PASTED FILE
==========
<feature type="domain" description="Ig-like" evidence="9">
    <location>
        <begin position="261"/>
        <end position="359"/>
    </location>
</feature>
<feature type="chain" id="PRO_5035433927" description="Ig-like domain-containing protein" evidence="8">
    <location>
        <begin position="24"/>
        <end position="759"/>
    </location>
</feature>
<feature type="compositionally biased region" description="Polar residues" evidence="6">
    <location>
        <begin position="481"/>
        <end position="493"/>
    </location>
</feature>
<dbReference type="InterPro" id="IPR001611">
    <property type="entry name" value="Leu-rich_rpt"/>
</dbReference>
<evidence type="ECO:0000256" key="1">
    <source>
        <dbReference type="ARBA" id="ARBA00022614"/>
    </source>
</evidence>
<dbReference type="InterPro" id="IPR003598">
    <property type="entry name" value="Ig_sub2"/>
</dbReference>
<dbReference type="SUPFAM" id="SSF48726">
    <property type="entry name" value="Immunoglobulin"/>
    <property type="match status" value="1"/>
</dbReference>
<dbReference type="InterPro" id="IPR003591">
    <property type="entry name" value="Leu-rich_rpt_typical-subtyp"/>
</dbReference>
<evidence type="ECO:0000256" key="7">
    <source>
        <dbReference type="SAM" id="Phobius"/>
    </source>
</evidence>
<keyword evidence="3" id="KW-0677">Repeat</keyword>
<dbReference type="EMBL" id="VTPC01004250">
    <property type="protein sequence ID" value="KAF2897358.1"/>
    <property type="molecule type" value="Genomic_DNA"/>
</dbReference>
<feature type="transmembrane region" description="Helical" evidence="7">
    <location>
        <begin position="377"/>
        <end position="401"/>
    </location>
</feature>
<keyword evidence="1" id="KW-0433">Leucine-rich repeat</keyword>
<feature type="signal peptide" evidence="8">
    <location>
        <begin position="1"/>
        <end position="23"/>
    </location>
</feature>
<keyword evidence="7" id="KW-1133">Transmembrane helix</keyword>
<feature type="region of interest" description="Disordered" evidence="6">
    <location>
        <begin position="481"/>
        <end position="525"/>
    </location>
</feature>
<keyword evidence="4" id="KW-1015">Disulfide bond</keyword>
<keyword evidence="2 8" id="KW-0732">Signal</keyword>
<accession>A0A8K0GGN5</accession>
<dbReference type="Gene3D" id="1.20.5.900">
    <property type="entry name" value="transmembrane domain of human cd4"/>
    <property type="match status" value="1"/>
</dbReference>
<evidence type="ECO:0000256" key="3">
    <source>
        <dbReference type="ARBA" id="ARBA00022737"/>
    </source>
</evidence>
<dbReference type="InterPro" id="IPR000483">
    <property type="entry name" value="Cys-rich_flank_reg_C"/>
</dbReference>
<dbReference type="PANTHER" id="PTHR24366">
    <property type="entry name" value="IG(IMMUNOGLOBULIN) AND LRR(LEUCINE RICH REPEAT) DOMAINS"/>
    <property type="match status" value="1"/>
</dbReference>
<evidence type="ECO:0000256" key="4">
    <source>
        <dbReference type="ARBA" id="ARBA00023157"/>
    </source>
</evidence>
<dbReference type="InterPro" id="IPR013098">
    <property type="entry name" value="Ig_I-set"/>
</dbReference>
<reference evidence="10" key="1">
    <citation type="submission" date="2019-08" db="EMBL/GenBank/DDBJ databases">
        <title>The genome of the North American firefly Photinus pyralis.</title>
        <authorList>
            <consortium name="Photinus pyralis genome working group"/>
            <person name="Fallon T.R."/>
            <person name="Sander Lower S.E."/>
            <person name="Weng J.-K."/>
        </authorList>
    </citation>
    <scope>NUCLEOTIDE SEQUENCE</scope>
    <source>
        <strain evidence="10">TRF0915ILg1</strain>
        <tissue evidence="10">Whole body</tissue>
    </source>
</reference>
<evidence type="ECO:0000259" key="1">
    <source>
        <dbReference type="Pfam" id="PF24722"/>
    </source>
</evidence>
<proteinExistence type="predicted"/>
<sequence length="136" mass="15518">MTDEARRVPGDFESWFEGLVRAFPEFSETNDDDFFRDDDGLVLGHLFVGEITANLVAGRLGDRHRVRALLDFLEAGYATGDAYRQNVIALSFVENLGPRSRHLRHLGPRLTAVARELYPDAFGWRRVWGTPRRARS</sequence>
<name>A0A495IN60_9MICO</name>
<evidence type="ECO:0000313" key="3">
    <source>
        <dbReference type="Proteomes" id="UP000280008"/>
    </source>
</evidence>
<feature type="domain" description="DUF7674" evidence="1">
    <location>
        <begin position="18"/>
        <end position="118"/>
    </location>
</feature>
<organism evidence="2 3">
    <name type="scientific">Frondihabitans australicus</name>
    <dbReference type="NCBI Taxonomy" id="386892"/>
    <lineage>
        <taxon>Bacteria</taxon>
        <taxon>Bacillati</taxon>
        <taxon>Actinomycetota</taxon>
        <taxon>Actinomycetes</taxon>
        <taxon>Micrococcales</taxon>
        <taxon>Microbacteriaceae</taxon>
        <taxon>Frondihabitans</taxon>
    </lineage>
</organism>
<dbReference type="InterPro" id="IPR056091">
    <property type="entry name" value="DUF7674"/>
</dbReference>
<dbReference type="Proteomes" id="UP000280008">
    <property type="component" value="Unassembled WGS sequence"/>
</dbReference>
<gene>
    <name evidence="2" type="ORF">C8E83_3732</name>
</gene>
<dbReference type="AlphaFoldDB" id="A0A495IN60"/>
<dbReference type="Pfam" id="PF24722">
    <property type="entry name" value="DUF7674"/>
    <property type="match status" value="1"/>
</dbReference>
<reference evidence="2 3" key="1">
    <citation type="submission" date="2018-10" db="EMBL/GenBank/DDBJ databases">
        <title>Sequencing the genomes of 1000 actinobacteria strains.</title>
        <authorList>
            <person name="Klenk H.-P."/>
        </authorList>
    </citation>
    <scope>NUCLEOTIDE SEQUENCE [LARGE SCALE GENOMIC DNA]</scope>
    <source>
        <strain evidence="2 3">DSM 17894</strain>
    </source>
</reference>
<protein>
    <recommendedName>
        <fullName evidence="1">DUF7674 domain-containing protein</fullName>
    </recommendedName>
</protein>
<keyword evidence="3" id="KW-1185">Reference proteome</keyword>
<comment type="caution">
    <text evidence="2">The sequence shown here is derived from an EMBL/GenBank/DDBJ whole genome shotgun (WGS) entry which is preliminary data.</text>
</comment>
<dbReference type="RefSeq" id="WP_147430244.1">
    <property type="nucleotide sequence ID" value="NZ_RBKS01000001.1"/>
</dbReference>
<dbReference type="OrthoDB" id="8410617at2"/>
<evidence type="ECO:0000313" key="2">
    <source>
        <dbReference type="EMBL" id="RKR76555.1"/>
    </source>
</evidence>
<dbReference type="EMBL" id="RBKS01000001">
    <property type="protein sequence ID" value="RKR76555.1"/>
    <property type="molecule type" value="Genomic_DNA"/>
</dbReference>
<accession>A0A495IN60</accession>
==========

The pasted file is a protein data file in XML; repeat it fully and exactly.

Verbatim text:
<feature type="domain" description="Ig-like" evidence="9">
    <location>
        <begin position="261"/>
        <end position="359"/>
    </location>
</feature>
<feature type="chain" id="PRO_5035433927" description="Ig-like domain-containing protein" evidence="8">
    <location>
        <begin position="24"/>
        <end position="759"/>
    </location>
</feature>
<feature type="compositionally biased region" description="Polar residues" evidence="6">
    <location>
        <begin position="481"/>
        <end position="493"/>
    </location>
</feature>
<dbReference type="InterPro" id="IPR001611">
    <property type="entry name" value="Leu-rich_rpt"/>
</dbReference>
<evidence type="ECO:0000256" key="1">
    <source>
        <dbReference type="ARBA" id="ARBA00022614"/>
    </source>
</evidence>
<dbReference type="InterPro" id="IPR003598">
    <property type="entry name" value="Ig_sub2"/>
</dbReference>
<dbReference type="SUPFAM" id="SSF48726">
    <property type="entry name" value="Immunoglobulin"/>
    <property type="match status" value="1"/>
</dbReference>
<dbReference type="InterPro" id="IPR003591">
    <property type="entry name" value="Leu-rich_rpt_typical-subtyp"/>
</dbReference>
<evidence type="ECO:0000256" key="7">
    <source>
        <dbReference type="SAM" id="Phobius"/>
    </source>
</evidence>
<keyword evidence="3" id="KW-0677">Repeat</keyword>
<dbReference type="EMBL" id="VTPC01004250">
    <property type="protein sequence ID" value="KAF2897358.1"/>
    <property type="molecule type" value="Genomic_DNA"/>
</dbReference>
<feature type="transmembrane region" description="Helical" evidence="7">
    <location>
        <begin position="377"/>
        <end position="401"/>
    </location>
</feature>
<keyword evidence="1" id="KW-0433">Leucine-rich repeat</keyword>
<feature type="signal peptide" evidence="8">
    <location>
        <begin position="1"/>
        <end position="23"/>
    </location>
</feature>
<keyword evidence="7" id="KW-1133">Transmembrane helix</keyword>
<feature type="region of interest" description="Disordered" evidence="6">
    <location>
        <begin position="481"/>
        <end position="525"/>
    </location>
</feature>
<keyword evidence="4" id="KW-1015">Disulfide bond</keyword>
<keyword evidence="2 8" id="KW-0732">Signal</keyword>
<accession>A0A8K0GGN5</accession>
<dbReference type="Gene3D" id="1.20.5.900">
    <property type="entry name" value="transmembrane domain of human cd4"/>
    <property type="match status" value="1"/>
</dbReference>
<evidence type="ECO:0000256" key="3">
    <source>
        <dbReference type="ARBA" id="ARBA00022737"/>
    </source>
</evidence>
<dbReference type="InterPro" id="IPR000483">
    <property type="entry name" value="Cys-rich_flank_reg_C"/>
</dbReference>
<dbReference type="PANTHER" id="PTHR24366">
    <property type="entry name" value="IG(IMMUNOGLOBULIN) AND LRR(LEUCINE RICH REPEAT) DOMAINS"/>
    <property type="match status" value="1"/>
</dbReference>
<evidence type="ECO:0000256" key="4">
    <source>
        <dbReference type="ARBA" id="ARBA00023157"/>
    </source>
</evidence>
<dbReference type="InterPro" id="IPR013098">
    <property type="entry name" value="Ig_I-set"/>
</dbReference>
<reference evidence="10" key="1">
    <citation type="submission" date="2019-08" db="EMBL/GenBank/DDBJ databases">
        <title>The genome of the North American firefly Photinus pyralis.</title>
        <authorList>
            <consortium name="Photinus pyralis genome working group"/>
            <person name="Fallon T.R."/>
            <person name="Sander Lower S.E."/>
            <person name="Weng J.-K."/>
        </authorList>
    </citation>
    <scope>NUCLEOTIDE SEQUENCE</scope>
    <source>
        <strain evidence="10">TRF0915ILg1</strain>
        <tissue evidence="10">Whole body</tissue>
    </source>
</reference>
<evidence type="ECO:0000259" key="1">
    <source>
        <dbReference type="Pfam" id="PF24722"/>
    </source>
</evidence>
<proteinExistence type="predicted"/>
<sequence length="136" mass="15518">MTDEARRVPGDFESWFEGLVRAFPEFSETNDDDFFRDDDGLVLGHLFVGEITANLVAGRLGDRHRVRALLDFLEAGYATGDAYRQNVIALSFVENLGPRSRHLRHLGPRLTAVARELYPDAFGWRRVWGTPRRARS</sequence>
<name>A0A495IN60_9MICO</name>
<evidence type="ECO:0000313" key="3">
    <source>
        <dbReference type="Proteomes" id="UP000280008"/>
    </source>
</evidence>
<feature type="domain" description="DUF7674" evidence="1">
    <location>
        <begin position="18"/>
        <end position="118"/>
    </location>
</feature>
<organism evidence="2 3">
    <name type="scientific">Frondihabitans australicus</name>
    <dbReference type="NCBI Taxonomy" id="386892"/>
    <lineage>
        <taxon>Bacteria</taxon>
        <taxon>Bacillati</taxon>
        <taxon>Actinomycetota</taxon>
        <taxon>Actinomycetes</taxon>
        <taxon>Micrococcales</taxon>
        <taxon>Microbacteriaceae</taxon>
        <taxon>Frondihabitans</taxon>
    </lineage>
</organism>
<dbReference type="InterPro" id="IPR056091">
    <property type="entry name" value="DUF7674"/>
</dbReference>
<dbReference type="Proteomes" id="UP000280008">
    <property type="component" value="Unassembled WGS sequence"/>
</dbReference>
<gene>
    <name evidence="2" type="ORF">C8E83_3732</name>
</gene>
<dbReference type="AlphaFoldDB" id="A0A495IN60"/>
<dbReference type="Pfam" id="PF24722">
    <property type="entry name" value="DUF7674"/>
    <property type="match status" value="1"/>
</dbReference>
<reference evidence="2 3" key="1">
    <citation type="submission" date="2018-10" db="EMBL/GenBank/DDBJ databases">
        <title>Sequencing the genomes of 1000 actinobacteria strains.</title>
        <authorList>
            <person name="Klenk H.-P."/>
        </authorList>
    </citation>
    <scope>NUCLEOTIDE SEQUENCE [LARGE SCALE GENOMIC DNA]</scope>
    <source>
        <strain evidence="2 3">DSM 17894</strain>
    </source>
</reference>
<protein>
    <recommendedName>
        <fullName evidence="1">DUF7674 domain-containing protein</fullName>
    </recommendedName>
</protein>
<keyword evidence="3" id="KW-1185">Reference proteome</keyword>
<comment type="caution">
    <text evidence="2">The sequence shown here is derived from an EMBL/GenBank/DDBJ whole genome shotgun (WGS) entry which is preliminary data.</text>
</comment>
<dbReference type="RefSeq" id="WP_147430244.1">
    <property type="nucleotide sequence ID" value="NZ_RBKS01000001.1"/>
</dbReference>
<dbReference type="OrthoDB" id="8410617at2"/>
<evidence type="ECO:0000313" key="2">
    <source>
        <dbReference type="EMBL" id="RKR76555.1"/>
    </source>
</evidence>
<dbReference type="EMBL" id="RBKS01000001">
    <property type="protein sequence ID" value="RKR76555.1"/>
    <property type="molecule type" value="Genomic_DNA"/>
</dbReference>
<accession>A0A495IN60</accession>